Action plan from Durban Racism Conference endorsed by General Assembly
Stressing the need to maintain momentum in the battle against racism, the United Nations General Assembly has endorsed the Programme of Action adopted by the World Conference against Racism, held in Durban, South Africa last September.
At a meeting of the UN’s largest legislative body yesterday, the Assembly described the Durban Conference as having made an important contribution to the eradication of racism, racial discrimination, xenophobia and related intolerance. It asked the Secretary-General to appoint five independent experts – one from each region of the world – to follow-up the implementation of the two Durban documents – the Declaration and the Programme of Action.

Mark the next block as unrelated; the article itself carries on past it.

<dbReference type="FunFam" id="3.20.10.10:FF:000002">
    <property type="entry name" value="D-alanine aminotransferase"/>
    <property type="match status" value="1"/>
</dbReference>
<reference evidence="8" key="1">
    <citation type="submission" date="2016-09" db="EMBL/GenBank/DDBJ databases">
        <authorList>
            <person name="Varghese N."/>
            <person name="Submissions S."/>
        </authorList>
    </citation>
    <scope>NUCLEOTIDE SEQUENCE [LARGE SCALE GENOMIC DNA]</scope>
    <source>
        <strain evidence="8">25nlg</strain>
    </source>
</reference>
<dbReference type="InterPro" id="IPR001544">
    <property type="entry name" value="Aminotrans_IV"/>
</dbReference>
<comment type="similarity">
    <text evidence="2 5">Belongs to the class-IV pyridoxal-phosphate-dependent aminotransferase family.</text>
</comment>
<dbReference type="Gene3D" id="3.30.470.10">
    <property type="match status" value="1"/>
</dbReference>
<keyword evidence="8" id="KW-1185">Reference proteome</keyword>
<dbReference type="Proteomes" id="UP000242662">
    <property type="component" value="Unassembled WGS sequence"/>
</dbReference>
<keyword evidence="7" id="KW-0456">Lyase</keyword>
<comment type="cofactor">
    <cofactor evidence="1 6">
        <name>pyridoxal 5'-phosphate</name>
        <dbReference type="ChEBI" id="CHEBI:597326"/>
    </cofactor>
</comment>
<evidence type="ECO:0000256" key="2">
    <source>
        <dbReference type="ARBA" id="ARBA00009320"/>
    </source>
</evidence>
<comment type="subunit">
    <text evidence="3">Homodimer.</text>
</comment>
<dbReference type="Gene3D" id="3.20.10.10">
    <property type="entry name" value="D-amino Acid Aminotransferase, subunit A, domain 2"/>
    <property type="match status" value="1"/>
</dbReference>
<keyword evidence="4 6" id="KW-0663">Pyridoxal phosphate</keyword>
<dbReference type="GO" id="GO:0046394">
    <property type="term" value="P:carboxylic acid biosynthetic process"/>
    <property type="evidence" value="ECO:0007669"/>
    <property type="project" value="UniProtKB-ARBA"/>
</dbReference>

A majority of 134 States voted in favour of the Assembly’s endorsement of the Durban process. Two States that withdrew from Durban last year – Israel and the United States – voted against the Assembly resolution, with the US representative describing the Durban documents as placing an “unacceptable” focus on the behaviour of one State. A further two States abstained from voting.
Three other texts relating to racism were also adopted without a vote at the meeting – on government responsibility for protecting individuals against racist crimes, on misuse of media and new communication technologies to incite racist violence, and on State obligations to educate young people in human rights and democratic citizenship.